Friday Aug 01, 2008

7 years and counting...

Well today I hit another milestone with my battle with cancer. 7 years cancer free...  In fact my doctor informed me that I am finally on a  yearly checkup schedule.  I looked back and added up that it only took 102 procedures (surgeries, CT scans, xrays and blood tests) to get me here.  That is a lot of needles, pain and mental anguish but it was all worth it.  I continue to fight for my health and for those who were not so fortunate to keep life.  This past year, my son's basketball team had a player's Dad who lost the battle to brain cancer.  His Dad was buried on a Saturday morning and that very player was at the game Saturday afternoon.  Life goes on despite how difficult it may be to move on.  That is courage.  I also lost my Mother-in-Law this past year.  Complications of a broken hip and Parkinson's disease...  My wife turned to me in the car after the funeral and said "Life goes on."  That was courage despite being devastated by the loss of her Mom.  I find myself very fortunate to have beaten the odds and feel obligated to keep fighting for those who cannot.  Randy Pausch demonstrated courage and the fight in exemplary fashion.   Positive attitude is a powerful force if you need to do battle.  Taking on the fight one day at a time is the only way to deal with what appeared 7 years ago to be an unsurmountable obstacle.  Experiencing Morphine and Oxycodone was a disappointment.  The 36 CT scans all sucked because I had to have them with active contrast.  One has to drink 2 tall cannisters (see picture) worth of this ill tasting barium sulphate suspension.  It is hard to drink and you get to drink and extra cup of this slime right before the procedure. It is an important test because the contrast lights you up like a lamp on the CT scan with the iodine based IV they inject into your arm during the procedure.  The solution makes you taste metal in your mouth and feel queasy in your abdomen.  I can tell you I was scared 7 years ago.  So much so that I had to keep moving.  Staying still felt like death to me so I moved despite the pain.  I also needed a physical challenge.  I was instructed to be out of work for 1 week after my 1st surgery.  I went to work the day of the surgery, left in the morning, checked into the hospital, had the surgery and then went back to work the next day.  I had to because it was a challenge and I was moving.  1 week later I was back running my usual roadwork regiment despite still having stainless steel staples in me.  I tried to take them out because they were so uncomfortable but that is a story for another day.  So the thing for me was to keep moving and mentally distract myself from the long road going 60 months cancer free with no hotspots.  I don't know how I did it but I managed to miss 0 days of work for all of the procedures these past years.  If you take one thing away from reading this: get yourself checked regularly because cancer \*is\* curable.  I wouldn't be writing right now if it wasn't true.  Remember 7 years ago I was a dead man walking with a sentence but decided I was going to fight with all my might.  Others have done so as well.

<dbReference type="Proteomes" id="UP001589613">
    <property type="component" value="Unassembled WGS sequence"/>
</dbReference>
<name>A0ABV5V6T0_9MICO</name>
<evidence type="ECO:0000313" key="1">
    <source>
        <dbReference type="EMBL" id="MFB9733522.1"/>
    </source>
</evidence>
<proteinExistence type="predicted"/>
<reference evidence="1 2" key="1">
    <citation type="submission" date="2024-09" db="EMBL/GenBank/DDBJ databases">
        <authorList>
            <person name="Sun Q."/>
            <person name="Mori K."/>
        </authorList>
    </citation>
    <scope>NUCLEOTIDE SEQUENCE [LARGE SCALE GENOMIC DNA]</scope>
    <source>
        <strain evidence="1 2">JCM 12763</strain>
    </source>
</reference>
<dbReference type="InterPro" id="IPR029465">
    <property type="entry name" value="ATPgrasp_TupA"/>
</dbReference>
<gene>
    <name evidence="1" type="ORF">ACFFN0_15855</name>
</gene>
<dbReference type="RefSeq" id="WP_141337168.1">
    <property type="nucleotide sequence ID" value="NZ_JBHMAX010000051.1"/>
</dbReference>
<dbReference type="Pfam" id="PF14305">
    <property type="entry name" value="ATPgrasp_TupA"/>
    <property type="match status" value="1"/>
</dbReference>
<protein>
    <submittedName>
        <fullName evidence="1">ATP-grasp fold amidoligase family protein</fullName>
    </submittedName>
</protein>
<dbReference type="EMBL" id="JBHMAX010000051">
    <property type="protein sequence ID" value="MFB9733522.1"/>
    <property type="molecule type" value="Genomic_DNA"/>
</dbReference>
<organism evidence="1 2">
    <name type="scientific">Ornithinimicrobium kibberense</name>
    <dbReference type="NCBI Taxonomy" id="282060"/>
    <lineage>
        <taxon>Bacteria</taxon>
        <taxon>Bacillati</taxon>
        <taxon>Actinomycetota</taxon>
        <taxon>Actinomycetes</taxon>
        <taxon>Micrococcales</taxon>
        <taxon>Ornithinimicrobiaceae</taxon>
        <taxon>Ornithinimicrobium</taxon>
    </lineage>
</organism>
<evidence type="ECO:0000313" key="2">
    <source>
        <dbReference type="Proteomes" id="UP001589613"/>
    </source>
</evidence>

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The blog of Bob Porras - Vice President, Data, Availability, Scalability & HPC for Sun Microsystems, Inc.

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